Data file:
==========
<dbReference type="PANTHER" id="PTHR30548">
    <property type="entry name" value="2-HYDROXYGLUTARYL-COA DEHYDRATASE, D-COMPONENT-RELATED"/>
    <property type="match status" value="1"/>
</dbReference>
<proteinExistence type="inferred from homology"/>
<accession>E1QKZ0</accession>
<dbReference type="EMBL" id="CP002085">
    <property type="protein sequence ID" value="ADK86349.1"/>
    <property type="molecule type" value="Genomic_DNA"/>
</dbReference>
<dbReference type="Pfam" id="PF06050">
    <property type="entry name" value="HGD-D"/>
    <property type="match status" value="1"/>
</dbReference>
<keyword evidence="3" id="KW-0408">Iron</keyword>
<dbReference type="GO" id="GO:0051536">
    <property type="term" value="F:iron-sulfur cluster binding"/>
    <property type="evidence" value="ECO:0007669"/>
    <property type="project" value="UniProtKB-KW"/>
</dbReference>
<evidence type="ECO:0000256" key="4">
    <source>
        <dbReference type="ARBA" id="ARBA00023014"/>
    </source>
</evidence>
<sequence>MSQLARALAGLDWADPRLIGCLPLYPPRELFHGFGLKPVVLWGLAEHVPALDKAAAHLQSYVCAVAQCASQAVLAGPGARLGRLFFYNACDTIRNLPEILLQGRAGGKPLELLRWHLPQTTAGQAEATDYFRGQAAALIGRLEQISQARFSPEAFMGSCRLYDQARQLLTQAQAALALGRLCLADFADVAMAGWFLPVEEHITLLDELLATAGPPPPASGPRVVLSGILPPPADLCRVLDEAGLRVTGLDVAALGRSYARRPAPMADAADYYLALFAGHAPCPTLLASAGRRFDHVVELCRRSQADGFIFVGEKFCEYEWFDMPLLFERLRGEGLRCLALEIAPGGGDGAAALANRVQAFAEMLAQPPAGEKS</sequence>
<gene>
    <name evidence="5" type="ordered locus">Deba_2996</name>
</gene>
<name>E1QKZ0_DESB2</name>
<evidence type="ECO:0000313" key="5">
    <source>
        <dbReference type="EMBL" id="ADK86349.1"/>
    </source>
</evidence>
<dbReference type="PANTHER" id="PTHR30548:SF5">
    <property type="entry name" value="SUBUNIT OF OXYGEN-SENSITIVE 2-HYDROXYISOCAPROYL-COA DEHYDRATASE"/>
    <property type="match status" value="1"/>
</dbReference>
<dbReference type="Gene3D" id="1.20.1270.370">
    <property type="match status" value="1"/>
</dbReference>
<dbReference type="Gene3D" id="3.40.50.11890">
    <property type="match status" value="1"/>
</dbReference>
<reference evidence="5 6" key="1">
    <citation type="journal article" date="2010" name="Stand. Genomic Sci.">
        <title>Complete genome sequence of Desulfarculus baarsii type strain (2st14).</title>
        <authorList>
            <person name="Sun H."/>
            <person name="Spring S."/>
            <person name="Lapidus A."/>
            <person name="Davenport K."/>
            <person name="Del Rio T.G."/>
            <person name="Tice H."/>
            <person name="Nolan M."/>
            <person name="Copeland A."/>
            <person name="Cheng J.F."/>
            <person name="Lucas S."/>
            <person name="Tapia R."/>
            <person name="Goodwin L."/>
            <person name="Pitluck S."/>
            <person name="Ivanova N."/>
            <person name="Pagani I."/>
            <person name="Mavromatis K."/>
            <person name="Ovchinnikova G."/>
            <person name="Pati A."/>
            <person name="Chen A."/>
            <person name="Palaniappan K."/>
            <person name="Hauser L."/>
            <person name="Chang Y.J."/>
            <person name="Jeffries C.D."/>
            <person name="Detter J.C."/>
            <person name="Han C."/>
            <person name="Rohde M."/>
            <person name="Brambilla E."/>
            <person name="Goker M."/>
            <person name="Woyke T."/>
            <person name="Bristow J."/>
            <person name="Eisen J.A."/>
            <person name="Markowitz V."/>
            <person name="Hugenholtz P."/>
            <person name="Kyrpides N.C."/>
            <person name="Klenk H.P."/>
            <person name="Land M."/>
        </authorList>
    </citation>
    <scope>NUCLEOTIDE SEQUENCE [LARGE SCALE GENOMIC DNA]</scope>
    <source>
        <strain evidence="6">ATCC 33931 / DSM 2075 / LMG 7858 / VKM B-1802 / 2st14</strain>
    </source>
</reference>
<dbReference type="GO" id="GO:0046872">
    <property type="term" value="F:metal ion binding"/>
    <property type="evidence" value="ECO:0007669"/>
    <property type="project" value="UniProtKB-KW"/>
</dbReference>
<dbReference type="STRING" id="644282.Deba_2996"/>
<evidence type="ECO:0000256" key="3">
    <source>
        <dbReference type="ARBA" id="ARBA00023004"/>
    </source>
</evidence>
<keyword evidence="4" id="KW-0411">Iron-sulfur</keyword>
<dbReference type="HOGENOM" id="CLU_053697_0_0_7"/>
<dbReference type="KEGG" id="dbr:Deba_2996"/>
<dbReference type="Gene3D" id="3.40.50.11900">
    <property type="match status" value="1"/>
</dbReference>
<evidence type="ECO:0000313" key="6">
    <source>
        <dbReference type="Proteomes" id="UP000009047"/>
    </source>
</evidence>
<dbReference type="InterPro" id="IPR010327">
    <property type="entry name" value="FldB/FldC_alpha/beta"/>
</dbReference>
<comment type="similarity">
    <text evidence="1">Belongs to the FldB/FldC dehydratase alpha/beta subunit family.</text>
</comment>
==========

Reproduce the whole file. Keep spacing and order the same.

<dbReference type="PANTHER" id="PTHR30548">
    <property type="entry name" value="2-HYDROXYGLUTARYL-COA DEHYDRATASE, D-COMPONENT-RELATED"/>
    <property type="match status" value="1"/>
</dbReference>
<proteinExistence type="inferred from homology"/>
<accession>E1QKZ0</accession>
<dbReference type="EMBL" id="CP002085">
    <property type="protein sequence ID" value="ADK86349.1"/>
    <property type="molecule type" value="Genomic_DNA"/>
</dbReference>
<dbReference type="Pfam" id="PF06050">
    <property type="entry name" value="HGD-D"/>
    <property type="match status" value="1"/>
</dbReference>
<keyword evidence="3" id="KW-0408">Iron</keyword>
<dbReference type="GO" id="GO:0051536">
    <property type="term" value="F:iron-sulfur cluster binding"/>
    <property type="evidence" value="ECO:0007669"/>
    <property type="project" value="UniProtKB-KW"/>
</dbReference>
<evidence type="ECO:0000256" key="4">
    <source>
        <dbReference type="ARBA" id="ARBA00023014"/>
    </source>
</evidence>
<sequence>MSQLARALAGLDWADPRLIGCLPLYPPRELFHGFGLKPVVLWGLAEHVPALDKAAAHLQSYVCAVAQCASQAVLAGPGARLGRLFFYNACDTIRNLPEILLQGRAGGKPLELLRWHLPQTTAGQAEATDYFRGQAAALIGRLEQISQARFSPEAFMGSCRLYDQARQLLTQAQAALALGRLCLADFADVAMAGWFLPVEEHITLLDELLATAGPPPPASGPRVVLSGILPPPADLCRVLDEAGLRVTGLDVAALGRSYARRPAPMADAADYYLALFAGHAPCPTLLASAGRRFDHVVELCRRSQADGFIFVGEKFCEYEWFDMPLLFERLRGEGLRCLALEIAPGGGDGAAALANRVQAFAEMLAQPPAGEKS</sequence>
<gene>
    <name evidence="5" type="ordered locus">Deba_2996</name>
</gene>
<name>E1QKZ0_DESB2</name>
<evidence type="ECO:0000313" key="5">
    <source>
        <dbReference type="EMBL" id="ADK86349.1"/>
    </source>
</evidence>
<dbReference type="PANTHER" id="PTHR30548:SF5">
    <property type="entry name" value="SUBUNIT OF OXYGEN-SENSITIVE 2-HYDROXYISOCAPROYL-COA DEHYDRATASE"/>
    <property type="match status" value="1"/>
</dbReference>
<dbReference type="Gene3D" id="1.20.1270.370">
    <property type="match status" value="1"/>
</dbReference>
<dbReference type="Gene3D" id="3.40.50.11890">
    <property type="match status" value="1"/>
</dbReference>
<reference evidence="5 6" key="1">
    <citation type="journal article" date="2010" name="Stand. Genomic Sci.">
        <title>Complete genome sequence of Desulfarculus baarsii type strain (2st14).</title>
        <authorList>
            <person name="Sun H."/>
            <person name="Spring S."/>
            <person name="Lapidus A."/>
            <person name="Davenport K."/>
            <person name="Del Rio T.G."/>
            <person name="Tice H."/>
            <person name="Nolan M."/>
            <person name="Copeland A."/>
            <person name="Cheng J.F."/>
            <person name="Lucas S."/>
            <person name="Tapia R."/>
            <person name="Goodwin L."/>
            <person name="Pitluck S."/>
            <person name="Ivanova N."/>
            <person name="Pagani I."/>
            <person name="Mavromatis K."/>
            <person name="Ovchinnikova G."/>
            <person name="Pati A."/>
            <person name="Chen A."/>
            <person name="Palaniappan K."/>
            <person name="Hauser L."/>
            <person name="Chang Y.J."/>
            <person name="Jeffries C.D."/>
            <person name="Detter J.C."/>
            <person name="Han C."/>
            <person name="Rohde M."/>
            <person name="Brambilla E."/>
            <person name="Goker M."/>
            <person name="Woyke T."/>
            <person name="Bristow J."/>
            <person name="Eisen J.A."/>
            <person name="Markowitz V."/>
            <person name="Hugenholtz P."/>
            <person name="Kyrpides N.C."/>
            <person name="Klenk H.P."/>
            <person name="Land M."/>
        </authorList>
    </citation>
    <scope>NUCLEOTIDE SEQUENCE [LARGE SCALE GENOMIC DNA]</scope>
    <source>
        <strain evidence="6">ATCC 33931 / DSM 2075 / LMG 7858 / VKM B-1802 / 2st14</strain>
    </source>
</reference>
<dbReference type="GO" id="GO:0046872">
    <property type="term" value="F:metal ion binding"/>
    <property type="evidence" value="ECO:0007669"/>
    <property type="project" value="UniProtKB-KW"/>
</dbReference>
<dbReference type="STRING" id="644282.Deba_2996"/>
<evidence type="ECO:0000256" key="3">
    <source>
        <dbReference type="ARBA" id="ARBA00023004"/>
    </source>
</evidence>
<keyword evidence="4" id="KW-0411">Iron-sulfur</keyword>
<dbReference type="HOGENOM" id="CLU_053697_0_0_7"/>
<dbReference type="KEGG" id="dbr:Deba_2996"/>
<dbReference type="Gene3D" id="3.40.50.11900">
    <property type="match status" value="1"/>
</dbReference>
<evidence type="ECO:0000313" key="6">
    <source>
        <dbReference type="Proteomes" id="UP000009047"/>
    </source>
</evidence>
<dbReference type="InterPro" id="IPR010327">
    <property type="entry name" value="FldB/FldC_alpha/beta"/>
</dbReference>
<comment type="similarity">
    <text evidence="1">Belongs to the FldB/FldC dehydratase alpha/beta subunit family.</text>
</comment>